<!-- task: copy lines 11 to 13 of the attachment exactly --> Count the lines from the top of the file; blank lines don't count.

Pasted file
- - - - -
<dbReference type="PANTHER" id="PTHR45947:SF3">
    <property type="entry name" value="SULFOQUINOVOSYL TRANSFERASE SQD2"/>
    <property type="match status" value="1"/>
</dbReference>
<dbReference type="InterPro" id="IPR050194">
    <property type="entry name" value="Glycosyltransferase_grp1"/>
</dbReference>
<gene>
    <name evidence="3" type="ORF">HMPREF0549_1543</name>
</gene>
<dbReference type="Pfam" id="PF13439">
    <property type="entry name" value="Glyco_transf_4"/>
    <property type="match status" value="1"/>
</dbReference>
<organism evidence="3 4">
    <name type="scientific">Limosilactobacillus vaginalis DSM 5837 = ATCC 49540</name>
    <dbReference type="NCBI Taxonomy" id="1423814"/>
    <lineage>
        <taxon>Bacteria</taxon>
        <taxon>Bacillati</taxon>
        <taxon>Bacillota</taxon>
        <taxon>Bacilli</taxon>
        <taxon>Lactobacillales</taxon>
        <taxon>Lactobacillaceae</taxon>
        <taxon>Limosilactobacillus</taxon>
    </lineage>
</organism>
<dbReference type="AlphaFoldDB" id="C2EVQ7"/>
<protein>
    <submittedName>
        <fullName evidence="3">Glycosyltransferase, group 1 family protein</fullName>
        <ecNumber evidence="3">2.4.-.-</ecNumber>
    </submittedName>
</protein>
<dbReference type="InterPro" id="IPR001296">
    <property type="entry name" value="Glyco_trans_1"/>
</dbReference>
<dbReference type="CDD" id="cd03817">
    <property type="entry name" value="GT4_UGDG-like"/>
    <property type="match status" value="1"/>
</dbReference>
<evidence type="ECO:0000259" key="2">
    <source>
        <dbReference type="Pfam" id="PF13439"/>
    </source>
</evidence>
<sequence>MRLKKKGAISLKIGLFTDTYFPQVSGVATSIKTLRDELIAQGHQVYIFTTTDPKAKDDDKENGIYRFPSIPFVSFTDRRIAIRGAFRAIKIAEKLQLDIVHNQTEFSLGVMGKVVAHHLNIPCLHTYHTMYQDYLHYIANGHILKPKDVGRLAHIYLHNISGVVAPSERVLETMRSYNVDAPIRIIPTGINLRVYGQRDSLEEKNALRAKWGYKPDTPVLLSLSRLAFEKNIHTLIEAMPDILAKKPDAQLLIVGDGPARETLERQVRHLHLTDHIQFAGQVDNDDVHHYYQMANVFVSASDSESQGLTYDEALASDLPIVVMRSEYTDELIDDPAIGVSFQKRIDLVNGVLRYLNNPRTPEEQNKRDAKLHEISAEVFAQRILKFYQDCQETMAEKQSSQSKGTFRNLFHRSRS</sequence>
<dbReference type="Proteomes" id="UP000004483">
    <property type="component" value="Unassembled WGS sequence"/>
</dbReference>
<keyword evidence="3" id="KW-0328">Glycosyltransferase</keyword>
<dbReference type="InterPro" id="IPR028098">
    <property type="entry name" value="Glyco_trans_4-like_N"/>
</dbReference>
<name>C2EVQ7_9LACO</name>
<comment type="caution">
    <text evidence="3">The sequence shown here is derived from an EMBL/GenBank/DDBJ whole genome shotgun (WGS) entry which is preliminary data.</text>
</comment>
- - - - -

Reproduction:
<dbReference type="Pfam" id="PF13439">
    <property type="entry name" value="Glyco_transf_4"/>
    <property type="match status" value="1"/>